From “A Farewell to Madiba”, a praise poem by Thabo Mbeki, delivered by him to the National Assembly, Cape Town, on 26 March 1999
You have walked along the road of the heroes and the heroines.
You have borne the pain of those who have known fear and learnt to conquer it.
You have marched [...]Continue Reading →
This essay is part two of a series on “The subjects of mass atrocities.” Part one can be found here.
Studying violence under the rubric of genocide offers one contribution above all others: attention to the ways that violence is targeted at and experienced as a group. The term was coined in [...]Continue Reading →
Does it matter if the subject of mass atrocities is named as: an ethnic, national, racial or religious group; civilian; population; perpetrator, victim, bystander or rescuer; or something else? These are some of the “names” that are currently in use in the broad field that works on large-scale, systematic atrocities under a range of rubrics: [...]Continue Reading →
James Stavridis, Dean of the Fletcher School, interviews WPF executive Director, Alex de Waal. This is Dean Stavridis’ first year with The Fletcher School. He is a retired Admiral in the U.S. Navy, who preivously led the NATO Alliance in global operations from 2009 to 2013 as Supreme Allied Commander. The interview is [...]Continue Reading →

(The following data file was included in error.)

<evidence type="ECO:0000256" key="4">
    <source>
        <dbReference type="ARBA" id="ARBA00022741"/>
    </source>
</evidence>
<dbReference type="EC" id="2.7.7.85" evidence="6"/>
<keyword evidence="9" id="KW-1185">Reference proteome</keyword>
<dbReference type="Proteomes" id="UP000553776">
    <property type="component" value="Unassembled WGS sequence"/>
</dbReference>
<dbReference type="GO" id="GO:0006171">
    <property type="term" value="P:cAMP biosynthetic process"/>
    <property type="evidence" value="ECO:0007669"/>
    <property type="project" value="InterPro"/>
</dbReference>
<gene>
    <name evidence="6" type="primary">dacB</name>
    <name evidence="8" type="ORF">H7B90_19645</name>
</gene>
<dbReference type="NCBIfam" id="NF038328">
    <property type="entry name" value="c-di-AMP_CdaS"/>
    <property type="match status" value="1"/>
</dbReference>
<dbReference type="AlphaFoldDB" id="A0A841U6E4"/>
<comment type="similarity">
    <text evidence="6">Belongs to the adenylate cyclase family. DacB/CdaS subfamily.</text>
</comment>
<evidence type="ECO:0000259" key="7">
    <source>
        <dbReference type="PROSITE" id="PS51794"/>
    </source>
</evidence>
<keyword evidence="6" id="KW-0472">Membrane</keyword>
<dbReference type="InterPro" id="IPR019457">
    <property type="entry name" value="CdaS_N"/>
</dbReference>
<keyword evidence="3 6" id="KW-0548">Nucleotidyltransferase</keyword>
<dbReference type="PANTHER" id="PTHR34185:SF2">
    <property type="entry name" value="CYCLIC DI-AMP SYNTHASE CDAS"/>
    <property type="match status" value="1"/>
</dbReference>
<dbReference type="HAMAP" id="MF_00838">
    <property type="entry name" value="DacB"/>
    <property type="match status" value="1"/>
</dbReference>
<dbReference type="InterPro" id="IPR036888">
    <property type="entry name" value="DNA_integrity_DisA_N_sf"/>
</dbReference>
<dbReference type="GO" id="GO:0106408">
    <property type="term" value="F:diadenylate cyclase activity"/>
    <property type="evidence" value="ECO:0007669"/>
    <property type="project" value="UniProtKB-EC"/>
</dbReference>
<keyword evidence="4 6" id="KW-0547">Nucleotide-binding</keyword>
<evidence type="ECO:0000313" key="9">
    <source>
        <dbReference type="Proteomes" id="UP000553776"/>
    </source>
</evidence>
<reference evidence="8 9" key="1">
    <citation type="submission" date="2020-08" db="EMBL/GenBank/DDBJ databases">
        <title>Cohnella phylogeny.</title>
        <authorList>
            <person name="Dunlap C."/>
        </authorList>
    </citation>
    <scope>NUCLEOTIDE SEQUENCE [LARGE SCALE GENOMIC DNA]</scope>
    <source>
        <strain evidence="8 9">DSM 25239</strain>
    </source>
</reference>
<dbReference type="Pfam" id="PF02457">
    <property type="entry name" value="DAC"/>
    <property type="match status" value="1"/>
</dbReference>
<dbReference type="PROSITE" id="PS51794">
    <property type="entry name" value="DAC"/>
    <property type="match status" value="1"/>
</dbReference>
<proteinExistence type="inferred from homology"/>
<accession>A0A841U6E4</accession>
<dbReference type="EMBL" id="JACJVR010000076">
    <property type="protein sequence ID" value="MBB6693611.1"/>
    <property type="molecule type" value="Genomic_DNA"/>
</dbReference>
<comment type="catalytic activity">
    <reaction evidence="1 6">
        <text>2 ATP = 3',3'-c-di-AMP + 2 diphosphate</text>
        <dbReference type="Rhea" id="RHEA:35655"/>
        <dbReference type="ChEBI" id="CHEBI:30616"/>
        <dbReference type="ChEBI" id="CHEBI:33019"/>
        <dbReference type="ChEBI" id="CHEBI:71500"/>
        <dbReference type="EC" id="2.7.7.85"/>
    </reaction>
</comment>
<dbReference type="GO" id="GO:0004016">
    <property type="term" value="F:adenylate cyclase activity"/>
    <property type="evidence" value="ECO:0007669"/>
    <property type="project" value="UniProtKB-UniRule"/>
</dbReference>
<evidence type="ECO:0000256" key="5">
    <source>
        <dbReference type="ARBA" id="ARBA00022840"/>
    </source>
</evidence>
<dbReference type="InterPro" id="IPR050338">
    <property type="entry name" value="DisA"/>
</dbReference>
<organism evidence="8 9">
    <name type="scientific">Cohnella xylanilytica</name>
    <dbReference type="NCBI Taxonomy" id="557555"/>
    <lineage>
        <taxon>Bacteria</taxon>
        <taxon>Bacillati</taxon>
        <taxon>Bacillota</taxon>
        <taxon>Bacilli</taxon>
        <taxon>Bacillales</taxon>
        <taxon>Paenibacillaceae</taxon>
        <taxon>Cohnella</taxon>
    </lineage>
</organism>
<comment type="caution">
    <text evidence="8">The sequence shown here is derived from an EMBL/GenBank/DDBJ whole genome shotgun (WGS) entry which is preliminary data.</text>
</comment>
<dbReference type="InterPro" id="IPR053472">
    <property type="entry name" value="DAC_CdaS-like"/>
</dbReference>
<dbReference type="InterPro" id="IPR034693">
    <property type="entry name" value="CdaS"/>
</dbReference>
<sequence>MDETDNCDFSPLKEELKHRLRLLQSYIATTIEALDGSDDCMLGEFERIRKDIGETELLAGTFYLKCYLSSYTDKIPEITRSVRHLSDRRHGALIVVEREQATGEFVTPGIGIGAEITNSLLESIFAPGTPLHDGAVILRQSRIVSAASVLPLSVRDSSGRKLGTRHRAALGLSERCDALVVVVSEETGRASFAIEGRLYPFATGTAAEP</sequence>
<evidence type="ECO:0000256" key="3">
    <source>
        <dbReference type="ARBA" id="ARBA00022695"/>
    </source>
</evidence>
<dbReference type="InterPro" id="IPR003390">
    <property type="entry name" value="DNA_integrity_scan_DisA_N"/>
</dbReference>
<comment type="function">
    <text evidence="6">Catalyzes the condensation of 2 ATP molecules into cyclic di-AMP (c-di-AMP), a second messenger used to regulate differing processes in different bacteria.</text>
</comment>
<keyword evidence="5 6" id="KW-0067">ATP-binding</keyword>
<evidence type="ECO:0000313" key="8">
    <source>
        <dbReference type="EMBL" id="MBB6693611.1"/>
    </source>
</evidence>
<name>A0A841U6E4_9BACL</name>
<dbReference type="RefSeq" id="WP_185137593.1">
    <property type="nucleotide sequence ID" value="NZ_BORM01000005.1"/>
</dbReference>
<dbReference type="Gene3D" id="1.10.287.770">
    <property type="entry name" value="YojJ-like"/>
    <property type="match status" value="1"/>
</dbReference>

Therefore, in looking at the locations where hijack-ransom piracy could spread, one of the key markers is the existence of actors who have network connections to Somalia’s pirate groups. These actors are the ones that Somali pirates interact with most frequently and are positioned to receive the tacit knowledge necessary to adopt Somali hijack-ransom piracy. There are two likely networks through which Somali piracy might diffuse: the Somali Diaspora and Al-Qaeda linked groups. The Somali Diaspora is global, though it has concentrations in East Africa, Europe and the U.S. There is anecdotal evidence of connections between Al-Qaeda (and affiliates) and Somali pirates, and there is certainly enough circumstantial evidence to assume that information passes between the groups. Additionally, the areas of southern Somalia under Al-Shabaab control represent the largest area “held” by an Al-Qaeda affiliated group, and have attracted a host of international militants.Continue Reading →
David Laitin’s reflections on Clan Cleansing in Somalia: The Ruinous Turn of 1991 (2013) open up welcome space for further debate about Somali civil war violence in 1991-1992. The strengths Laitin highlights are considerable and include “the historical truth about responsibility” and the “cynical denial” of this responsibility” on the part of the political leaders [...]Continue Reading →
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